Again, a selection of two articles. The first is of great importance as it not only falls on the agenda, but also considers an extraordinary development, the decision of the G7 countries to impose a ceiling price on imports of crude oil and petroleum products from Russia, with its consequences. As far as I can follow, an article that evaluates the developments so thoroughly before and after has not been published in Turkish, at least until now. I am translating almost the entire article; but it should be added that Russia is aware of the suffocating situation that will arise with the advance price application and plans to close it with extraordinary discounts. In fact, what was going to happen was already clear; The Central Bank had predicted Ural oil prices as $60 in the first of the two future scenarios (which I also emphasized at the time) in the middle of last month, and $40 in the second (in the negative scenario). In other words, the Bank tacitly accepted that a certain rate of profit would be achieved even at a minimum price of $40 a barrel. Last December, Energy Minister P. Sorokin announced the cost prices of crude oil as “in the range of 15-40-45 dollars”. Far from increasing the cost after the sanctions, it must have approached Sorokin’s lower limit. In this case, it can be accepted that the decrease in Russia’s energy revenues will not be destructive. But this will give the opposite result for Europe. It doesn’t matter to the USA, Britain, Canada and Japan though; As I have written several times, where the two horses of the troika go, the third goes, even if it is its destruction.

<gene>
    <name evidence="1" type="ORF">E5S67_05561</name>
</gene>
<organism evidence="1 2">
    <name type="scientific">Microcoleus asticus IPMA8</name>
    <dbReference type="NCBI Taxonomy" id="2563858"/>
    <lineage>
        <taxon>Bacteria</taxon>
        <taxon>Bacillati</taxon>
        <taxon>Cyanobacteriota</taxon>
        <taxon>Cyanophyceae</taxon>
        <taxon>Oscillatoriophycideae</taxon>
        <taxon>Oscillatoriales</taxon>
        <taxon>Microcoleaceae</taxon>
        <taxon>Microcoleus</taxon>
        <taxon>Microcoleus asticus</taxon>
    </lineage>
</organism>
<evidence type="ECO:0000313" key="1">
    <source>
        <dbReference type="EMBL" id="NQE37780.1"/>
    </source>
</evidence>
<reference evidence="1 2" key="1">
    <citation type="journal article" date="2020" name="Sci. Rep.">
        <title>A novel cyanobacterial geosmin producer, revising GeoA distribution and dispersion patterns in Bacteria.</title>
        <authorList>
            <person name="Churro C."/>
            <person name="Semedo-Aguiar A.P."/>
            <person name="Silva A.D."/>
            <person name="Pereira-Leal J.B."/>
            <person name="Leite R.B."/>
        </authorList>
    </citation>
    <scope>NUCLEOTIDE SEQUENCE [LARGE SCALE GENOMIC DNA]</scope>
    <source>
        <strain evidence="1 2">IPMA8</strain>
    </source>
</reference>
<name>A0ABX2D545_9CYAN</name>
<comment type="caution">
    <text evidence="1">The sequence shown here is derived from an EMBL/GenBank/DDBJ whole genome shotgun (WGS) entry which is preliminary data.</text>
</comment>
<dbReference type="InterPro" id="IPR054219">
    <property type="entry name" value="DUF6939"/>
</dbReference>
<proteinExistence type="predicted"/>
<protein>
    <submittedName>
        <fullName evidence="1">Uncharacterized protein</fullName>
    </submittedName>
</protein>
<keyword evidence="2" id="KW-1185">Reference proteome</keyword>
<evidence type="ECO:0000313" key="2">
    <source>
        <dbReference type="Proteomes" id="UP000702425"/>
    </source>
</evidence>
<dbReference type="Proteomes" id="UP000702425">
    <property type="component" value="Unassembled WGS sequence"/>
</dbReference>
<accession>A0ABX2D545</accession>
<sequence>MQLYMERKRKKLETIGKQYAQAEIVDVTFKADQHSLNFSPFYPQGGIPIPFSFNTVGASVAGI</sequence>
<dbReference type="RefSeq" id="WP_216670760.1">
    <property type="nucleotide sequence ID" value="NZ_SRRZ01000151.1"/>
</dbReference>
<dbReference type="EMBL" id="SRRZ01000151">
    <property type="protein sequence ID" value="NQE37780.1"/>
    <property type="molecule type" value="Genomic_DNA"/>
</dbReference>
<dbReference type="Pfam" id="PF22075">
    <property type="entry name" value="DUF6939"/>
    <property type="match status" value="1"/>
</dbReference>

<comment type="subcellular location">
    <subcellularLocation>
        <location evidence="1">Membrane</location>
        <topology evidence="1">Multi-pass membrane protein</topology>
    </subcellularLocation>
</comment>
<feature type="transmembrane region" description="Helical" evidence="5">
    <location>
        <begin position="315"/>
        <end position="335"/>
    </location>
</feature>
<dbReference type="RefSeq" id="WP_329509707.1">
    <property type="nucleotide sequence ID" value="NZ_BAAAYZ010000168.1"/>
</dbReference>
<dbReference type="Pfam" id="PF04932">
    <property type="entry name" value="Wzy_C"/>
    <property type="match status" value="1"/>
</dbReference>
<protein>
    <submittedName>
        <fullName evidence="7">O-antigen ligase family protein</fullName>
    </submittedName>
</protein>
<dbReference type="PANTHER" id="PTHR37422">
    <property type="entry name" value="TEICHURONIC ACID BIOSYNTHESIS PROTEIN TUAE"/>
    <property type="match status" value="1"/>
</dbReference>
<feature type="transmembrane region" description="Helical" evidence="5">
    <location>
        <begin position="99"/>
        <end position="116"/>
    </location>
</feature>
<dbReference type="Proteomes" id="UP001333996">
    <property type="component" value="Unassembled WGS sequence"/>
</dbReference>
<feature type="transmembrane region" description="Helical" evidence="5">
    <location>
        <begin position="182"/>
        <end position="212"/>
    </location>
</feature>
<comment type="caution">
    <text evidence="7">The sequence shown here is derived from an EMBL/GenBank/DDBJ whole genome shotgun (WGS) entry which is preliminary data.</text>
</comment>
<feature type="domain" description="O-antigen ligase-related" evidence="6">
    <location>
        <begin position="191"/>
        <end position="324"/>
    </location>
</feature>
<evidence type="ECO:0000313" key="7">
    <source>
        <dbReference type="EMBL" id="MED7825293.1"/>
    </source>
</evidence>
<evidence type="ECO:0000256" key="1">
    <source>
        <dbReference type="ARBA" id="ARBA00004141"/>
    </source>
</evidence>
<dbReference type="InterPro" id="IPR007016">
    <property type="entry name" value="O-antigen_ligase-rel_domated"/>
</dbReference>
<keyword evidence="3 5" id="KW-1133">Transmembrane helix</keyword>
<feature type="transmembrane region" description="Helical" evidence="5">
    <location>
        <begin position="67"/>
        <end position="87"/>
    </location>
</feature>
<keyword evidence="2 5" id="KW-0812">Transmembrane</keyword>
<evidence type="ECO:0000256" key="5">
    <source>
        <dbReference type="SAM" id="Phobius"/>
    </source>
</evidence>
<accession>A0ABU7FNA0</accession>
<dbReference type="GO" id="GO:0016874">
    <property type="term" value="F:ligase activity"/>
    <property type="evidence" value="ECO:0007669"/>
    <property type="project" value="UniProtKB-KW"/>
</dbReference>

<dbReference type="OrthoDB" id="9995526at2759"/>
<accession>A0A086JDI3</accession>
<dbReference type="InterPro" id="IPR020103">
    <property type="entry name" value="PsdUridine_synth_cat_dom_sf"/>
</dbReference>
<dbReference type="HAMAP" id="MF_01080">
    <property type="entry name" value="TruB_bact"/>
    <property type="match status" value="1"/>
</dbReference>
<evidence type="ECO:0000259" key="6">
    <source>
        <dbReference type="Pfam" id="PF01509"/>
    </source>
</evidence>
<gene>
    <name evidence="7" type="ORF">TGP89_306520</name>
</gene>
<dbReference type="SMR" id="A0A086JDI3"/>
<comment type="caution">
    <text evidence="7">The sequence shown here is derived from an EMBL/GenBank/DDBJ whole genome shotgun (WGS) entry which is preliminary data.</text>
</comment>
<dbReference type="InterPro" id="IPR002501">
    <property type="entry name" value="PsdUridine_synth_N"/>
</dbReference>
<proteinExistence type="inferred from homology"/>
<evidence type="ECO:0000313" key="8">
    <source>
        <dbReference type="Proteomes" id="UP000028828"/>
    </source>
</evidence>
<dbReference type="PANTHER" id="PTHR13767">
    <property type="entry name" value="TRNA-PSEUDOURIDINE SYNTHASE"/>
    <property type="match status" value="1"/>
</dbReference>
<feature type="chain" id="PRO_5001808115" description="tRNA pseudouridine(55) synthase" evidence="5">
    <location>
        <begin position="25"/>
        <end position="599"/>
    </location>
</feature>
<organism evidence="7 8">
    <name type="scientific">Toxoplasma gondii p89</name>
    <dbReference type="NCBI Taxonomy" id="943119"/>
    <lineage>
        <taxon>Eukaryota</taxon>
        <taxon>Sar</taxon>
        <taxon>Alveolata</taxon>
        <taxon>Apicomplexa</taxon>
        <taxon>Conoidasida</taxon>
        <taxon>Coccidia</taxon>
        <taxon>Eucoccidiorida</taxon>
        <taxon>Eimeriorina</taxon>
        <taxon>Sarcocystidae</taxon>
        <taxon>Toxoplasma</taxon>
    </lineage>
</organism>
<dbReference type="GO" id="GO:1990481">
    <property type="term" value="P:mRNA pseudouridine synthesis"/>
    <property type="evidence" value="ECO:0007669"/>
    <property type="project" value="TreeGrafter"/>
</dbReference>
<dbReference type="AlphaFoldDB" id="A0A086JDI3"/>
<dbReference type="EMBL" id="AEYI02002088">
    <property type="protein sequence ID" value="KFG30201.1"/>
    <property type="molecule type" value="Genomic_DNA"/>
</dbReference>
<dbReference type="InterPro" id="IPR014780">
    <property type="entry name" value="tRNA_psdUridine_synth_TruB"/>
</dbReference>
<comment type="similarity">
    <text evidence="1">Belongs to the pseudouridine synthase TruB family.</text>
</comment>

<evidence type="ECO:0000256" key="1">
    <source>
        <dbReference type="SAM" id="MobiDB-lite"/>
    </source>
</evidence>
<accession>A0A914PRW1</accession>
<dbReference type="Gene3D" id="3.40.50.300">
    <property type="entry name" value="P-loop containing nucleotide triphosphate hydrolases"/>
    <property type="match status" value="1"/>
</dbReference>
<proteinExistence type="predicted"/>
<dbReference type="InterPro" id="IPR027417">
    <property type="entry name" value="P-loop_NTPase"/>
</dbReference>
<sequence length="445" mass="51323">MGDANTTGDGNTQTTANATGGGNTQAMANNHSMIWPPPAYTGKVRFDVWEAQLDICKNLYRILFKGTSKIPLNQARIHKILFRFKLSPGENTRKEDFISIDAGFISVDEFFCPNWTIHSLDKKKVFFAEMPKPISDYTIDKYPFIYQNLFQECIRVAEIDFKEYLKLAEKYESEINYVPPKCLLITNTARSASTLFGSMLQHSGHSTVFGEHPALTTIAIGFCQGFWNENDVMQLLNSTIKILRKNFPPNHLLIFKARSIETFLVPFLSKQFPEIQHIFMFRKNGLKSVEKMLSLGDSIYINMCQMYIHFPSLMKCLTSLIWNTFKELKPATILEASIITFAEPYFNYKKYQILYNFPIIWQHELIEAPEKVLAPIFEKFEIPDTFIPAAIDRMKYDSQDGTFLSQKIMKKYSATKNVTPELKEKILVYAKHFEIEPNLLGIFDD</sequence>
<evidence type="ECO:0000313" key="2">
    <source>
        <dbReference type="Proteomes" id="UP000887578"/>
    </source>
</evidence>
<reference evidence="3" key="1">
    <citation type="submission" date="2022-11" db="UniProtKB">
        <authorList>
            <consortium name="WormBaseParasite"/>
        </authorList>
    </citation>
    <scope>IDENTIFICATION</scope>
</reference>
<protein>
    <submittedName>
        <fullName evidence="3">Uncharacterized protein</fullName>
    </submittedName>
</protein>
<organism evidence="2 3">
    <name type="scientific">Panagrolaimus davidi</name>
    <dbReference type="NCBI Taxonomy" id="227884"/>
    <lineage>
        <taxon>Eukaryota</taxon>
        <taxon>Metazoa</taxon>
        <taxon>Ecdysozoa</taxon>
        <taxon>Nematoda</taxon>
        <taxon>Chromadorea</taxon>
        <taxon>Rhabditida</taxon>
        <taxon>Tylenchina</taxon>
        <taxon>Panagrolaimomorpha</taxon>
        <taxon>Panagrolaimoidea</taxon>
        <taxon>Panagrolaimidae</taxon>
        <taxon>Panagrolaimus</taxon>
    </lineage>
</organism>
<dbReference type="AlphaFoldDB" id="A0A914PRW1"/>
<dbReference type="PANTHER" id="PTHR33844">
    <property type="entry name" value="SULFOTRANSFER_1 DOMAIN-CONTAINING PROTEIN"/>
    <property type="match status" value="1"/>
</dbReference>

The second post is from EADaily. I. Levitas evaluates the events of the past week with his unique needlepoint style; however, what caught my attention and made me decide to translate it is the metaphorical similarity it establishes with the 1812 Battle of Borodino.
‘Ceiling price for Russian oil’
Bringing together the world’s most industrially developed countries, the finance ministers of the G7 agreed to set a ceiling price for Russian oil at the online summit meeting on Friday. According to the G7 joint statement, the limitation was introduced to reduce Russia’s capacity to finance its arrivals and military activities in Ukraine, as well as to reduce their impact on the rise in world energy prices. …
EU members agreed on 30 May to embargo oil and petroleum products from Russia by sea within the scope of the 6th sanctions package. The ban took effect from June, but a transitional period was introduced for contracts concluded before the embargo and for one-time purchase agreements in the spot market (until December 2022 for oil and February 2023 for petroleum products).